Tuesday, 28 May 2013

On stage during a magical week

Brighton Fringe was just amazing! I remembered all my lines, and performing in front of real audiences was just electric. In each of the two performances there was a moment, a different one in each, when it became crystal clear that the audience was totally on our side, with us, willing us to do well, and thoroughly enjoying themselves. 

This is me on stage, with my gorgeous daughter Francesca in the background, holding the real star of the
show, the puppet miniYvonne
It was all a bit of a mess in my head beforehand. I just could not master all my lines, get my head around the running order, work out who was doing what and when and why, and even on the hour-long drive to Brighton I was still manically trying to learn the script. When the opening music for each show started, my brain went to mush, and I could barely remember what day of the week it was never mind all those words. Even throughout the show, I couldn't grasp what bit was coming next. Yet by staying in the moment, something magical happened, the words came out of my mouth in the right order, my limbs carried me around the stage in the right direction, and from the photos I saw later, my face had lost that awful "rabbit-caught-in-headlights" total look of fear. I must have a Guardian Angel as well as a Fairy Godmother. 

From the left, Anita, Francesca, miniYvonne, Alice, me and Charmaine
The other thing that was playing on my mind was how it would be received. There aren't many, if any, precedents for comedy shows about cancer with the cancer patient taking the leading role, and Coke Floats & Chemo is very quirky, to say the least. I had no clue as to whether I was committing social suicide by putting so much of "me" out there, risking ridicule or goodness knows what else, but when the time comes and the music starts playing there's no room for self-obsessed doubt and insecurity, if it was going to work, I just had to throw the whole of me headlong into it. There's a line in the play about something completely different where I say "Deep breath, jump in the deep end and just keep swimming" and that's exactly what it felt like. 

My lovely friends Debbie and Mick were there for the first performance, and they just beamed throughout, and stood up at the end cheering their socks off. I can't tell you what that felt like - but as someone with Stage IV metastatic cancer I reckon it's better than any of the drugs I've been on so far. Maybe appearing on-stage should be on prescription via the NHS.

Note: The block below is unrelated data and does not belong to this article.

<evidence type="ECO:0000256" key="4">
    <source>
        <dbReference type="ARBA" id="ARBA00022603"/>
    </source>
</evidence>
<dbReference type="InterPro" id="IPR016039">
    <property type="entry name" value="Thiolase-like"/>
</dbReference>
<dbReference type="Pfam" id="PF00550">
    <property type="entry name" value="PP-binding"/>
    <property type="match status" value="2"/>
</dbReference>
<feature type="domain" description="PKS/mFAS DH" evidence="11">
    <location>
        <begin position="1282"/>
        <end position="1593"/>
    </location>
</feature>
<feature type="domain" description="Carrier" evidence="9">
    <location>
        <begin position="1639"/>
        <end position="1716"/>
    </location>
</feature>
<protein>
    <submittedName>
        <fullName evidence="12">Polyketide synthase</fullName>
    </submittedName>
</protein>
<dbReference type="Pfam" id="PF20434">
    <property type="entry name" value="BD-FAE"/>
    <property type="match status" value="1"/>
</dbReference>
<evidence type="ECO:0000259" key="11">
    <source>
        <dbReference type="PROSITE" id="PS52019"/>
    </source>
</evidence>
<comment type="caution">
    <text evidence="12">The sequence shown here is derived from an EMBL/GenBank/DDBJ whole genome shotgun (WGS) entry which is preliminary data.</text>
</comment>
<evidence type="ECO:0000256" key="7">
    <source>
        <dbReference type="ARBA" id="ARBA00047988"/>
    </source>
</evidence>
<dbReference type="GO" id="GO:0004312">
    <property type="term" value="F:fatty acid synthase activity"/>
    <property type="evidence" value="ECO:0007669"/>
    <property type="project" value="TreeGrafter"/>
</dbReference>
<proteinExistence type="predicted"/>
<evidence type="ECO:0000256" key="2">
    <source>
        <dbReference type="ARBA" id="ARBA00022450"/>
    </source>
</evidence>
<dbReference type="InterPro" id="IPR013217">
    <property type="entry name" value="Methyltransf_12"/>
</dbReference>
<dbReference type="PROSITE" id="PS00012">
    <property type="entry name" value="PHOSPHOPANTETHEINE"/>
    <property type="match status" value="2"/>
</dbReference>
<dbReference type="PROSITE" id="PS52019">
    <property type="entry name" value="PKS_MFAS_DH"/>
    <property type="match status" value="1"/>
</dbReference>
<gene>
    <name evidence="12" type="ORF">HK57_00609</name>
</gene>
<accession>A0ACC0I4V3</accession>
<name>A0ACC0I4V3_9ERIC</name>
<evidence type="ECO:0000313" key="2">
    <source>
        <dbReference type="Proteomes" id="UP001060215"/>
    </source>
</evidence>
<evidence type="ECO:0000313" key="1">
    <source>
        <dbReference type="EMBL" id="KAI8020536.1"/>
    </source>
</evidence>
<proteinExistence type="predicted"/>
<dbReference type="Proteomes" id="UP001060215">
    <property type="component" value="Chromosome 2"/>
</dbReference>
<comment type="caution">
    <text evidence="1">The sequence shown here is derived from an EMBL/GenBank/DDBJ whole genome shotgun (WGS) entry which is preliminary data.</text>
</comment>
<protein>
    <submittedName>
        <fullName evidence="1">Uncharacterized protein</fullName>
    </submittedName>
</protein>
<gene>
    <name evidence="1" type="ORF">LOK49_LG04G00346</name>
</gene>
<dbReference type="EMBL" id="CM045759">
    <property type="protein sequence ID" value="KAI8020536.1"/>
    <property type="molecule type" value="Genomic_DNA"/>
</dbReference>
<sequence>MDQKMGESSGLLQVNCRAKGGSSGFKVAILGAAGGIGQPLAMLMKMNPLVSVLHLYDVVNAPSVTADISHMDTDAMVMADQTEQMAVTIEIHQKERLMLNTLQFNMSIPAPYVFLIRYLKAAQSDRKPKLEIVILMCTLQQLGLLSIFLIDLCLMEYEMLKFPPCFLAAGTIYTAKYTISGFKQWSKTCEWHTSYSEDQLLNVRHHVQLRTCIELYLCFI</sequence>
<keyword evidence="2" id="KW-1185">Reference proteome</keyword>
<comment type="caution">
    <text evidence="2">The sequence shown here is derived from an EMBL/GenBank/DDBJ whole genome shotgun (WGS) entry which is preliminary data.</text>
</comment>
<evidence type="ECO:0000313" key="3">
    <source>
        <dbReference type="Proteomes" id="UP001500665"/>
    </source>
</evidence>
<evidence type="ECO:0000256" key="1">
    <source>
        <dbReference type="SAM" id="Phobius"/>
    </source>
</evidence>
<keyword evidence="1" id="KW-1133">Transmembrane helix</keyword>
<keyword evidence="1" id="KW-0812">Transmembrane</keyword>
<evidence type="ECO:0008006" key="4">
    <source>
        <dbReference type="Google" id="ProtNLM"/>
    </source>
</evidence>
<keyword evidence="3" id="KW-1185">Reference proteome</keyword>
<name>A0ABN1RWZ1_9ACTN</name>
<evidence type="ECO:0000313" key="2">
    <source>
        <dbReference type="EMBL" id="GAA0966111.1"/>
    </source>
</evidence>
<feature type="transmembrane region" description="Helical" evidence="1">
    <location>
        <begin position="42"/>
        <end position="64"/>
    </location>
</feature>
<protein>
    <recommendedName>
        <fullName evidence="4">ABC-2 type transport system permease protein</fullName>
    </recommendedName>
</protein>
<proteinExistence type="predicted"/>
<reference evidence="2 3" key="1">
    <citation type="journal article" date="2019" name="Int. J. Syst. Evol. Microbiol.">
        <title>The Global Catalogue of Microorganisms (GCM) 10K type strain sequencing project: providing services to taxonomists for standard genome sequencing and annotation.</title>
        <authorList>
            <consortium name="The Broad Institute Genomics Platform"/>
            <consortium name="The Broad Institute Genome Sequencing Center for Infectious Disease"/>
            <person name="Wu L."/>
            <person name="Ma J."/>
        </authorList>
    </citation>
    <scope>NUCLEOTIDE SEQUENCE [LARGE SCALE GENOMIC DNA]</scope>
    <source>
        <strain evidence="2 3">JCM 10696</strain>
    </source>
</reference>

From the left, WM, Alice and miniYvonne, and Francesca

The second show had a very large and supportive contingent from my family. Even my Auntie Betty was there, the one who was given 3 months to live due to cancer over 30 years ago. She had come all the way by ferry and train from the Isle of Wight which just about made my day. Her two daughters were there too, and so was my sister and my Dad. Then WM's sister and brother-in-law came along too. My family are my toughest audience, nothing gets past them, and if they don't like something they won't pull any punches, so I was just a tad more nervous with them all there, but also thrilled to bits that they cared enough to come. Well they all just loved the whole thing, so it must be OK.

The very talented miniYvonne centre-stage where she belongs

There were one or two surprises, though. A couple of times I was somewhat taken aback when I noticed audience members wiping their eyes. I thought the whole thing was supposed to be funny, and it struck me that I'm viewing this whole thing very differently to everyone else. By the time I write something here, it has already happened to me, I've done the mental processing and I've coped with it, then somehow the writing of it down is really cathartic and helps any sadness float away. On top of that, with the play, we had rehearsed and rehearsed, saying the words until they were virtually devoid of any meaning. It's like singing a well-known nursery rhyme, the words are so familiar that they just become a series of vocal noises and we hardly notice the meaning. Some of the audience had probably never even read the blog. My marvellous youngest son and his girlfriend were doing a fabulous job on the streets of Brighton handing out flyers about the show and persuading strangers to come and watch it. For them, all that emotion and sadness that has been diluted for me over many months and many retellings had a much more powerful effect, and I felt really awful for them, as if I'd got them in under false pretences.